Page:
Abdirahman Mohamud Kulane has an unusual perspective on how his fellow Somalis see the world around them. He believes that people see not only through their eyes, but also through their hearts.
Abdifatah Hassan Ali’s childhood was forged in a crucible of civil war and violence. By his own account, he fled the chaos and insecurity of Mogadishu on ten occasions, only to find his way back to the war-torn city each time.
Ahmed Diini Hassan knows only too well the importance charity work plays in the lives of the poor and vulnerable members of society.
Born in 1956, Ahmed, who hails from Hiiran region, was orphaned at a tender age, leaving him dependent on charity of others.
Growing up in the Mogadishu suburb of Taleex in the 1980s, Bile Ismail Diriye and Abdikadir Maalim Mohamed were the best of friends.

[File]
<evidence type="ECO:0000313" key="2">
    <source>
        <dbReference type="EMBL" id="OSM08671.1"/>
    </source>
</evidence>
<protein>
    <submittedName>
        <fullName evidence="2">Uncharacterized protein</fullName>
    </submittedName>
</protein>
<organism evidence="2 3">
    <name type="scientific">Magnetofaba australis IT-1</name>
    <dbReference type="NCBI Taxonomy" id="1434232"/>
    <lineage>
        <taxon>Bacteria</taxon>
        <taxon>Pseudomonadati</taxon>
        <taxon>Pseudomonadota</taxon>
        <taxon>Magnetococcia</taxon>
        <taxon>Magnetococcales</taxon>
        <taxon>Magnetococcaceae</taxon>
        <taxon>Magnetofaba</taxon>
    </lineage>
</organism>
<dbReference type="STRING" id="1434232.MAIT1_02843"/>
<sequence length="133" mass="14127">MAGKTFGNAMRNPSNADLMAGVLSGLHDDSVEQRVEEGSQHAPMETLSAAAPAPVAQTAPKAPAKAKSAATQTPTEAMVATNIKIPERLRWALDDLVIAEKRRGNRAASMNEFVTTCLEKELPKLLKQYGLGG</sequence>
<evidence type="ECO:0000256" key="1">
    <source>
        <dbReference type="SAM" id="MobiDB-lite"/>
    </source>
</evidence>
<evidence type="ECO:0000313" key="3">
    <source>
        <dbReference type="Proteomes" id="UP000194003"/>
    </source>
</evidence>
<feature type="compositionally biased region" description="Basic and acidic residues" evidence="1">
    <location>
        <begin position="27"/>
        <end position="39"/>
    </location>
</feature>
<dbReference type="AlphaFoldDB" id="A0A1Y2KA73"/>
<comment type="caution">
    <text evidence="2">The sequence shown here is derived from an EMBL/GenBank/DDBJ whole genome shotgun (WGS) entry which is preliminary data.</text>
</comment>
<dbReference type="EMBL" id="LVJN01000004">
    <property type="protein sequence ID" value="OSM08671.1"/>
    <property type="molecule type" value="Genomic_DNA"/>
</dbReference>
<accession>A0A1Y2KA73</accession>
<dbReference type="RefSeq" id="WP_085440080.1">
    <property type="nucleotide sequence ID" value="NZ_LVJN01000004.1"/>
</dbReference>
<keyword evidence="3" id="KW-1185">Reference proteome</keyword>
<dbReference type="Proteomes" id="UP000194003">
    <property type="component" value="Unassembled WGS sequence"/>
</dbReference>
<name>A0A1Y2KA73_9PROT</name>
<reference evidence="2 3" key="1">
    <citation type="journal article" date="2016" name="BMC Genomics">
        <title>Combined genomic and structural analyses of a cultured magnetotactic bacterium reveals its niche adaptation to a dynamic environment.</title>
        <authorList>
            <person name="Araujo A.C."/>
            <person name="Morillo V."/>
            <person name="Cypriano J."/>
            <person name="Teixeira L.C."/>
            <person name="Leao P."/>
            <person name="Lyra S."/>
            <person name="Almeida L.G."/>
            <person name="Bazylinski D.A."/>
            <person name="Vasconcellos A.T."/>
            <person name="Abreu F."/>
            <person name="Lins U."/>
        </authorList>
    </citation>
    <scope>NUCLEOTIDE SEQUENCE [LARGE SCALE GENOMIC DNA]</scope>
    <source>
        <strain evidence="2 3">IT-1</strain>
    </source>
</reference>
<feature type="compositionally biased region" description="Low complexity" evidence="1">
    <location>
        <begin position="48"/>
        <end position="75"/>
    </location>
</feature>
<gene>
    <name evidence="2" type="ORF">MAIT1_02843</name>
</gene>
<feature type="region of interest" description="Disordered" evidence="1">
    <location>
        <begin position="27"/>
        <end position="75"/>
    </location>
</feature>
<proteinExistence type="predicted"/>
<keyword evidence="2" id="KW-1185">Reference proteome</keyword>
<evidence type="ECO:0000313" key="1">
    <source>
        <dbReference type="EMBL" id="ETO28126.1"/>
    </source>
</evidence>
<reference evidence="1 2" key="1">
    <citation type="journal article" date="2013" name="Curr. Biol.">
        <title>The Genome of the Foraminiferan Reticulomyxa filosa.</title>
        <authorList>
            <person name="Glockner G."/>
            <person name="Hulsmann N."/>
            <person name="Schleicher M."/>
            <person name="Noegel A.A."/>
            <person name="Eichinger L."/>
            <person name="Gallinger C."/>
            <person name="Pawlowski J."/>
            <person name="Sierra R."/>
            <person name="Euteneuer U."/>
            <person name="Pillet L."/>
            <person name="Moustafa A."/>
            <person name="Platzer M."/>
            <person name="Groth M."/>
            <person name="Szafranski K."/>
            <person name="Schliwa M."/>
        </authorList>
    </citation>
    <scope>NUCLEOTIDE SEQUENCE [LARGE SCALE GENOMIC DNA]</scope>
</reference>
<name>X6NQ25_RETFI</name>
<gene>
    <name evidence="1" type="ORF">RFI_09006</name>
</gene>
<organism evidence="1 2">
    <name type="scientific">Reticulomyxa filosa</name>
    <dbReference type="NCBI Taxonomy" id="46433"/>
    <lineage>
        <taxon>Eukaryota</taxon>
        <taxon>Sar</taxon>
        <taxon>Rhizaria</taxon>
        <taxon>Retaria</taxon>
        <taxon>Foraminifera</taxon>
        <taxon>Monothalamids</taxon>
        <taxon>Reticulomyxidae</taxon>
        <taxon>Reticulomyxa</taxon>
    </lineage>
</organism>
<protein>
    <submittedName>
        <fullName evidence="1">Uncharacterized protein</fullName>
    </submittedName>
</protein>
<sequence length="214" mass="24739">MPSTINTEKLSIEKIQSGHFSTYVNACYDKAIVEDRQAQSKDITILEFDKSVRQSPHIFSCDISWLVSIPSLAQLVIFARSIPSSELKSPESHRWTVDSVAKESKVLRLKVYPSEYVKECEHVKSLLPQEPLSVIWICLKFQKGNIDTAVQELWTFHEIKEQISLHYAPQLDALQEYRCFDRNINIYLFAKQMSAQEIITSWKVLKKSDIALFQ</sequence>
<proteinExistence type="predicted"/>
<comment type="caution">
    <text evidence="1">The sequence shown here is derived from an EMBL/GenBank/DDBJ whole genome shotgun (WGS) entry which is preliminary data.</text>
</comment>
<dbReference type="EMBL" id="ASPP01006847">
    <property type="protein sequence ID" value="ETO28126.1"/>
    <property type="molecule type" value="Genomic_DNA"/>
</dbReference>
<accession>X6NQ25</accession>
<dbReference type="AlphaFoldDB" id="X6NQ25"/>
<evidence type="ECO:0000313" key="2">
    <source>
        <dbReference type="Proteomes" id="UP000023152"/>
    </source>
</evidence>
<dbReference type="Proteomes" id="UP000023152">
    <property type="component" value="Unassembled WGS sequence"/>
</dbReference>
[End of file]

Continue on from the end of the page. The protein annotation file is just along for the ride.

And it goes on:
Their bonds of friendship were nurtured in the suburb’s streets and sports fields, where they would play and pass away their spare time.
Somalia’s civil war wrenched the country in many ways.
Families were torn apart, the rule of law faded away, government institutions collapsed, and education came to a standstill, to name but a few of the setbacks the country faced because of the violence.
Mustaf Yusuf Ibrahim’s experiences as a migrant seeking a better life abroad differ little from those of so many others – hunger, fear, mistreatment and abuse.
At the age of 17, he and two friends left Somalia’s capital, Mogadishu, where they saw no future for themselves.
Hassan Mohamed Elmi is passionate about youth empowerment and what it can do for Somalia.
He believes peace and stability in his country can only be achieved if young Somalis are part of the federal and state governments’ development plans and programmes.